Horses can sometimes be a powerful therapy tool. Find out how they are helping veterans. (Andrea Scott and Daniel Woolfolk/Staff)

It took decades for Jeannine McDonald to finally admit she was struggling with depression and post-traumatic stress disorder.

When she did, that itself was devastating. The Air Force veteran said she tried everything — counseling, medication, acupuncture. But nothing seemed to help.

“I was at that point where I was numb to everything; I didn’t enjoy anything,” McDonald said. She had only ridden horses a few times as a child, but the magic of it had stuck with her.

When a friend asked her what she would choose if she could do anything, McDonald knew. “The only thing I could think of was to ride.”

As clinicians seek innovative ways to heal veterans struggling with PTSD, equine therapy has been growing in popularity.

It is still medically controversial — part of that reason being that there hasn’t been much data or research on it, especially with veterans. But a team at Columbia University in New York City has set out to change that.

The team is finishing up a yearlong study of veterans struggling with PTSD and the effects of horse therapy.

The Virginia facility where McDonald rides serves children with disabilities, such as autism or Down Syndrome, and has a separate focus on active-duty military and veterans. A partnership with a local military installation brings out active-duty riders twice a week. Many of them are struggling with substance abuse, depression or PTSD.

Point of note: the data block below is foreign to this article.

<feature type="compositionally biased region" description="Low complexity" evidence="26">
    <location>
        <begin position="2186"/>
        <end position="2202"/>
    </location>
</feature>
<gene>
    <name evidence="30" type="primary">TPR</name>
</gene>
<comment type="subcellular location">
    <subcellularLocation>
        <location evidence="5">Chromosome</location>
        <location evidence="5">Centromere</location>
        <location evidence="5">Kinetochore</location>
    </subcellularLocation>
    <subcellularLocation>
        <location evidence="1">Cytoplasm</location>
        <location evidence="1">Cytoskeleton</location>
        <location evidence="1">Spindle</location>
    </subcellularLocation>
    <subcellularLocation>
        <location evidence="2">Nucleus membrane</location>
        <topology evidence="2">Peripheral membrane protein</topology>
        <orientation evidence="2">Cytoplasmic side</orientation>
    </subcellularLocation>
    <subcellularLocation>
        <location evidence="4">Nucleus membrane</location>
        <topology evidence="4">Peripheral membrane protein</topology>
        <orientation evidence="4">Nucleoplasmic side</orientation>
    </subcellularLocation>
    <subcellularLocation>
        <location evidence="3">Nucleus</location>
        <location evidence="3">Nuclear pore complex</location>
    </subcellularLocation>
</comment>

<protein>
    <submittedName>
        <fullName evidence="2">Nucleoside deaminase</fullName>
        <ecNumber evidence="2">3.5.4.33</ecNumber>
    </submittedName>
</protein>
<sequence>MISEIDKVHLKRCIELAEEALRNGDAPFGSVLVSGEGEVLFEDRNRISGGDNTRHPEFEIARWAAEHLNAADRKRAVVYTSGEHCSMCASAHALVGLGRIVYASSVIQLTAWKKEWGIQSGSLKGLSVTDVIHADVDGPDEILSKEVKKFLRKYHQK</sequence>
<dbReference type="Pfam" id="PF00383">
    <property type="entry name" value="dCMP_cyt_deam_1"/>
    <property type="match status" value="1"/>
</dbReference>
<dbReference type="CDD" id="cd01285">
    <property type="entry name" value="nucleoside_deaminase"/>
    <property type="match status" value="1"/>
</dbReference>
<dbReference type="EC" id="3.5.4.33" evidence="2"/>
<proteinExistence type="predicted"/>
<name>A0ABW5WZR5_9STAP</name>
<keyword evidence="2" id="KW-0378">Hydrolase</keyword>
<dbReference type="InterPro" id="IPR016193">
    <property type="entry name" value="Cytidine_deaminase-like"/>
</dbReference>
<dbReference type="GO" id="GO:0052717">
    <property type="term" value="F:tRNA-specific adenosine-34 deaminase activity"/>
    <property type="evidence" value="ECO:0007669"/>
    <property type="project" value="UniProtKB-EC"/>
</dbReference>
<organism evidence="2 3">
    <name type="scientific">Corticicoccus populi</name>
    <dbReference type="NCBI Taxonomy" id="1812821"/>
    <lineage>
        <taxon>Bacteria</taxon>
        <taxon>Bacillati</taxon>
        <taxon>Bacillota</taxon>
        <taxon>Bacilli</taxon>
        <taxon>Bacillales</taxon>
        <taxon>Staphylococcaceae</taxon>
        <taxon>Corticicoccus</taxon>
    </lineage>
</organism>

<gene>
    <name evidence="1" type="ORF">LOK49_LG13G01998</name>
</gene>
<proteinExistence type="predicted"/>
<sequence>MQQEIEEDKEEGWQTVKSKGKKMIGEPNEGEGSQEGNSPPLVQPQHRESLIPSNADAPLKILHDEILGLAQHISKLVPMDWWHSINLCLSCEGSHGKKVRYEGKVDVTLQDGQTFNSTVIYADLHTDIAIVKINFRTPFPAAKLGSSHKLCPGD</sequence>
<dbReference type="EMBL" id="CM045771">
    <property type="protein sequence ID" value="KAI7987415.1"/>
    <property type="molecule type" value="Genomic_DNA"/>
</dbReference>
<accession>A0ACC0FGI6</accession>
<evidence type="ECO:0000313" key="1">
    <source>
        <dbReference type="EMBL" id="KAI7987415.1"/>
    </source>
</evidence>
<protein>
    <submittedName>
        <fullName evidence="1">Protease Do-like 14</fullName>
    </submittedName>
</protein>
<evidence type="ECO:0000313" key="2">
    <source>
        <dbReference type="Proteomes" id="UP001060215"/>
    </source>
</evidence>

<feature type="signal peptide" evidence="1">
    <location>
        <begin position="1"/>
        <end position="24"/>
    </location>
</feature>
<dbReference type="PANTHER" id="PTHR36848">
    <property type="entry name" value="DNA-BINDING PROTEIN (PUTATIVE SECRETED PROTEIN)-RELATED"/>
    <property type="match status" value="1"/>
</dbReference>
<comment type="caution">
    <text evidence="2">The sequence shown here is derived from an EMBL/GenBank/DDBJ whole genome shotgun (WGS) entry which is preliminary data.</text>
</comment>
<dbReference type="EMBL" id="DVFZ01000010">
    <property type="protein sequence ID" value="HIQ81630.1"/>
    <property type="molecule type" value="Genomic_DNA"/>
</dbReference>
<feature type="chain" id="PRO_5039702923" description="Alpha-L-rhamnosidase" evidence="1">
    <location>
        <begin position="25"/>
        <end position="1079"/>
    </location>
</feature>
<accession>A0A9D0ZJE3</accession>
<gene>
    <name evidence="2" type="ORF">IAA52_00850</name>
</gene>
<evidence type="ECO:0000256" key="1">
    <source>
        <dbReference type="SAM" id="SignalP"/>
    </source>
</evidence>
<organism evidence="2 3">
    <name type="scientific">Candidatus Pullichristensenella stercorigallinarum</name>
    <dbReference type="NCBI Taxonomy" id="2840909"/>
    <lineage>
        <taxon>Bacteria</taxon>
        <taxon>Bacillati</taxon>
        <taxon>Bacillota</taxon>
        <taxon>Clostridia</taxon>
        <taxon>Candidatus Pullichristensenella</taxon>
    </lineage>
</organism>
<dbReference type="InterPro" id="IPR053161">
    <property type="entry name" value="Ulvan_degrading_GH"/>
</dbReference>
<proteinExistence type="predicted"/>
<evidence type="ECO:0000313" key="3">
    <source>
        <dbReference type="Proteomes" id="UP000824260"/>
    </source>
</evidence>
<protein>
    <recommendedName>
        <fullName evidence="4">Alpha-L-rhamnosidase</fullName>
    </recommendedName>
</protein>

Tessa Hassett has a background in clinical psychology, and has been a riding instructor at the Northern Virginia Therapeutic Riding Program in Clifton, Virginia, for three years.

“A lot of them have said that whatever they’ve been through with their PTSD and depression that they never thought they’d be able to bond with someone again and feel that personal connection,” Hassett said. “But with their horse, they’re feeling that connection. They’re able to take that into the rest of their lives and into their other relationships.”

McDonald said that after learning to control a huge horse — she usually rides Booker, a Clydesdale/Hackney cross she has learned to be gentler with her four children and her husband.

The hardest part about equine therapy? For McDonald at least, it’s getting there. But she’s happy once she arrives, she said. Riding gets her outside, and helps her build core strength that she lost after an accident and spinal surgery in the Air Force.

“It’s different when it’s not a human being,” she said. “You can’t replace that, but there’s something also about animals, like therapy dogs. How many people have just been transformed or changed or just come out of the pain because they have something that loves them back and doesn’t ask questions?”

The Washington Post reported in June that veterans participating in Columbia University’s study are spending 90 minutes once a week for eight weeks interacting with the horses.

Prudence Fisher, Columbia University professor of clinical psychiatric social work, told the Post, “One of the things we’re optimistic about is how much the veterans like the treatment.”

Such trials usually have a 30 percent dropout rate, Fisher told the Post, but that’s not happening with this trial, which ends in December.

The veterans enjoy being there, she said.

And McDonald knows why, and recommends equine therapy to all struggling veterans.

“There’s something about the outside of a horse that’s good for the inside of a man,” she said.

“I have not seen or known of anyone who hasn’t been saved in a certain way by being around these horses.”

Andrea Scott is managing editor of Marine Corps Times. On Twitter: _andreascott.